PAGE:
Fed policymaker Dennis Lockhart says US interest rates should be raised this year

Sarah Spickernell
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The Fed has been hinting at a hike for some months (Source: Getty)
A senior Fed policymaker has called for US interest rates to be raised this year, despite the panic that has hit global markets over China's economy.
Dennis Lockhart, President of the Federal Reserve Bank of Atlanta, said in a speech today that improved employment in the US was enough to justify a rise in the near future.
Our baseline forecast at the Atlanta fed is for moderate growth with continuing employment gains and a gradually rising rate of inflation.
Consistent with this picture, I expect the normalization of monetary policy—that is, interest rates—to begin sometime this year. I expect normalization to proceed gradually, the implication being an environment of rather low rates for quite some time.
He did not specify whether he thought the hike should happen in September or later in the year, however.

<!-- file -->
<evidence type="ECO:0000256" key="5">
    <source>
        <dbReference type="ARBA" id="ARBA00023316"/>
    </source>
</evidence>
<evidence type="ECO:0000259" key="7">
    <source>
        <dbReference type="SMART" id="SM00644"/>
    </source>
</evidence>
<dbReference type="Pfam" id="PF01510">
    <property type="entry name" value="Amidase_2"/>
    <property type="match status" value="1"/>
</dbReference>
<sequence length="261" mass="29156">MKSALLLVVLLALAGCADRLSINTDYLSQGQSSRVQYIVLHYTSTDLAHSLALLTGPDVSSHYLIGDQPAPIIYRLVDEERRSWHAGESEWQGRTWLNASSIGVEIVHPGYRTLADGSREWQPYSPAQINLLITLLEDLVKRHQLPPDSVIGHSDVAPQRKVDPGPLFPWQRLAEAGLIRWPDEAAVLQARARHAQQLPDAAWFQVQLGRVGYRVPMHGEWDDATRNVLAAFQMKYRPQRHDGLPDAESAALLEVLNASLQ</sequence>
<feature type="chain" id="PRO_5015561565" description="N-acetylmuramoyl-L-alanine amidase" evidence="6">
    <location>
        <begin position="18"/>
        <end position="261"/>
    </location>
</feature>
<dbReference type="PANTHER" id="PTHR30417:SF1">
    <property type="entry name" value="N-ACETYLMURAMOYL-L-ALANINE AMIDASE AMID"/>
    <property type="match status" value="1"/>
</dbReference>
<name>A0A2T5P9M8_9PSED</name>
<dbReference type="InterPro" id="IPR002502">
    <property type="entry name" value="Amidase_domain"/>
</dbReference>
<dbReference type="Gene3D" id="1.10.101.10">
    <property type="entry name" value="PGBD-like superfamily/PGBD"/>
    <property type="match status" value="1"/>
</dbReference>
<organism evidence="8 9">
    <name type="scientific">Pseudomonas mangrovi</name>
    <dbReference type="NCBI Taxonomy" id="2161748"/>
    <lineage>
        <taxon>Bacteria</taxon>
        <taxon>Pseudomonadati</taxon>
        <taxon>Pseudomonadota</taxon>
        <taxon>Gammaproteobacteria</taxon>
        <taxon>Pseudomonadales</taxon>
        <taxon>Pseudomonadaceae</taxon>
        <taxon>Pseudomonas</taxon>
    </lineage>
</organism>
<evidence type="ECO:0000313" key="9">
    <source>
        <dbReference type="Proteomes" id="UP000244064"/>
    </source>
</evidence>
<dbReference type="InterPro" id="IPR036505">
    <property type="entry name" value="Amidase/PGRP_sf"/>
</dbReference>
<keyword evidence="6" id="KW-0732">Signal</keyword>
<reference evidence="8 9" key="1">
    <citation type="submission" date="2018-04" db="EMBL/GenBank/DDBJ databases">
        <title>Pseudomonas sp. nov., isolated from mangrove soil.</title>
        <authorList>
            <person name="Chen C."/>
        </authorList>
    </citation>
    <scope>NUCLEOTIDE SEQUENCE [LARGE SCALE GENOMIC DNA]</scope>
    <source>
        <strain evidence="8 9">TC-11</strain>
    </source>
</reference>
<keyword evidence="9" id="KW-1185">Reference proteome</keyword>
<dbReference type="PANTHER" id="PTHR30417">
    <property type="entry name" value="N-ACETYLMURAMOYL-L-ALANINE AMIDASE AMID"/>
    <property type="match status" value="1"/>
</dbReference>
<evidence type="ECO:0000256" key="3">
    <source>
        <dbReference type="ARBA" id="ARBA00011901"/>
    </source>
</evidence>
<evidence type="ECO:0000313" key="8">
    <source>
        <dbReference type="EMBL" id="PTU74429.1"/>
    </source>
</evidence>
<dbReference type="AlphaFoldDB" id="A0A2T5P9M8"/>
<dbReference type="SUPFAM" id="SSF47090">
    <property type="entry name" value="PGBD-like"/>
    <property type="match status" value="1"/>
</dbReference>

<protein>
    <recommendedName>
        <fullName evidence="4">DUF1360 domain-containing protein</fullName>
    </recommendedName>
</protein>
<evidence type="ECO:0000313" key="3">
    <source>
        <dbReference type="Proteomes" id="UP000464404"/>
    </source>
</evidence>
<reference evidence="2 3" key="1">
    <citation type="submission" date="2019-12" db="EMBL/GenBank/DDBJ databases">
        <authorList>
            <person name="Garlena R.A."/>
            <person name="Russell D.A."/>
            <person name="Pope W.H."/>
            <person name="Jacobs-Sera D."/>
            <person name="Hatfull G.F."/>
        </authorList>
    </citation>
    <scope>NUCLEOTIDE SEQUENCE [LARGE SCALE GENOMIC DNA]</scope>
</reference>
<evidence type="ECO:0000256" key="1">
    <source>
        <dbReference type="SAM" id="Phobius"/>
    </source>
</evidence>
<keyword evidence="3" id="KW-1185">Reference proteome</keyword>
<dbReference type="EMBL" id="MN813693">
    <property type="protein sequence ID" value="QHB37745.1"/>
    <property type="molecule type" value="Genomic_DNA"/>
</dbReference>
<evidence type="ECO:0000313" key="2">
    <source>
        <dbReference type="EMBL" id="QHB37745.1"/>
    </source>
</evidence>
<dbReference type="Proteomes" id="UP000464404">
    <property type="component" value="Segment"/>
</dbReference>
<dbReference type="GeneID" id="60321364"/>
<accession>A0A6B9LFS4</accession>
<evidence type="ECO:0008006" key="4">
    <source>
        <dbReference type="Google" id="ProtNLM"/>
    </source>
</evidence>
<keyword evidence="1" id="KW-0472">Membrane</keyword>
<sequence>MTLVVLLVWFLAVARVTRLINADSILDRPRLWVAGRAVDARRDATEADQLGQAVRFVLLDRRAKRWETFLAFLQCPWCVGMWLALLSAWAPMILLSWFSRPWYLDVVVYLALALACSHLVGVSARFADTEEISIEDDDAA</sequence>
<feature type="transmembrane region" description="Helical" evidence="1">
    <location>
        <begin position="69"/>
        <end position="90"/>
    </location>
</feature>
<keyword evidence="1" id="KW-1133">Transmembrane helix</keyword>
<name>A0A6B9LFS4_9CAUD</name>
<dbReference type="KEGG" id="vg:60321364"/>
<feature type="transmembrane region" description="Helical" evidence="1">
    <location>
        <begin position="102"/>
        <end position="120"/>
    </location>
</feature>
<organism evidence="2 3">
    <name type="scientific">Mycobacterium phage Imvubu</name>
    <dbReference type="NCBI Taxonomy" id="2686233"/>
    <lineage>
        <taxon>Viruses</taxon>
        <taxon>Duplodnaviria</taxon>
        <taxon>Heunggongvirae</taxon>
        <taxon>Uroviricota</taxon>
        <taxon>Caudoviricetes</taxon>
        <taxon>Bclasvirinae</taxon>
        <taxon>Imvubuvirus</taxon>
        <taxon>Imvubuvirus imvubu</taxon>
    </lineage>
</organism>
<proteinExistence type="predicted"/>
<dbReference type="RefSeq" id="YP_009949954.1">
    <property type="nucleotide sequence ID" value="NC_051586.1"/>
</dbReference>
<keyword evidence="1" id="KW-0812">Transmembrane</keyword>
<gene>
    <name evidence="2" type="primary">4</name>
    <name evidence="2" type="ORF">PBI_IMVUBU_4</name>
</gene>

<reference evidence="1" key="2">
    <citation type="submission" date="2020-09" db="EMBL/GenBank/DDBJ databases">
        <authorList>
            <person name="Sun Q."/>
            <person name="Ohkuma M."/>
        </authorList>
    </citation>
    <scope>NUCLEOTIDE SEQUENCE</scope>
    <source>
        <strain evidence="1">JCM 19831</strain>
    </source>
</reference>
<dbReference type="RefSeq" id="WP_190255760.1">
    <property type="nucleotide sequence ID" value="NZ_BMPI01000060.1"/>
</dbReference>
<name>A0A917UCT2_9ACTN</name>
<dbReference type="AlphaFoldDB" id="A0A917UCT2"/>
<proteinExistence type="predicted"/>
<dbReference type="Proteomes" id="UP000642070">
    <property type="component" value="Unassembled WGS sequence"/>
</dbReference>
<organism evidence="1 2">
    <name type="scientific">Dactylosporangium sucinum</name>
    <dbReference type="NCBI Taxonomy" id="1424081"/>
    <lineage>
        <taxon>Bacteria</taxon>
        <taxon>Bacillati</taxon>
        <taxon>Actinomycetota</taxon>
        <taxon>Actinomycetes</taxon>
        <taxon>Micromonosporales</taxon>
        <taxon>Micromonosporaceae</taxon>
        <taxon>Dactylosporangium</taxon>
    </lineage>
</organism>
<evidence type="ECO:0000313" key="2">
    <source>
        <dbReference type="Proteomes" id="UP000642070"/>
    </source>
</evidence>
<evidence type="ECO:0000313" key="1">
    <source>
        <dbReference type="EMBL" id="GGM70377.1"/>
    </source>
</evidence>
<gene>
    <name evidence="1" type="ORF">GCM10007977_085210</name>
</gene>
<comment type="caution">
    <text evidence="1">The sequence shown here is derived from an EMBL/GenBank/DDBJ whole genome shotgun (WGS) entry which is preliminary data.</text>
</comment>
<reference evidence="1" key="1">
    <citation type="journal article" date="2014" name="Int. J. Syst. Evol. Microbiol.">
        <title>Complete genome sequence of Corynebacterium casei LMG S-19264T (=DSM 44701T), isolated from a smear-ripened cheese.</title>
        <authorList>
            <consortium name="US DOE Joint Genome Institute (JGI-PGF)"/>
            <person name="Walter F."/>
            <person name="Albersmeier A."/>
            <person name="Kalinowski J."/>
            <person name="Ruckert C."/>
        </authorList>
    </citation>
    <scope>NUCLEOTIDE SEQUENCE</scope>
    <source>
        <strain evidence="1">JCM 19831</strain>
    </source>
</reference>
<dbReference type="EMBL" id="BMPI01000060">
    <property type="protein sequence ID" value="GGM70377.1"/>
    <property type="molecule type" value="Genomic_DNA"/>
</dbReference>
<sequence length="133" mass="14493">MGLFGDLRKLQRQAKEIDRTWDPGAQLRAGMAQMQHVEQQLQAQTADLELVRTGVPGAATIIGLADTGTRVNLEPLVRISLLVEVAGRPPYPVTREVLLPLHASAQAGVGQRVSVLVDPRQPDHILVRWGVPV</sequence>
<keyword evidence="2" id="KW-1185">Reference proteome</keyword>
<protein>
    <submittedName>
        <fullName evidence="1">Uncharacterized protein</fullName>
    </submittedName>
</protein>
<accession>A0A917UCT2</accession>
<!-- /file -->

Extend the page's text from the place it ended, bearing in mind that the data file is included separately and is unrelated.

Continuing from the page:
US rates have been at their near-zero level since 2006, but the central bank has been hinting at an imminent rise for a number of months.
The consensus among analysts has been that the rise will go ahead next month, but this was thrown into question by today's huge declines across global markets.
According to CME Group FedWatch, investors now believe there is a 24 per cent chance of a rate hike happening next month – down from 51 per cent on 6 August. Earlier today, Barclays joined the debate by saying it predicted the hike would now be delayed until March next year.
In the US, the Dow, S&P 500 and Nasdaq all went down by more than three per cent today after the Shanghai Composite suffered its biggest fall since 2007.

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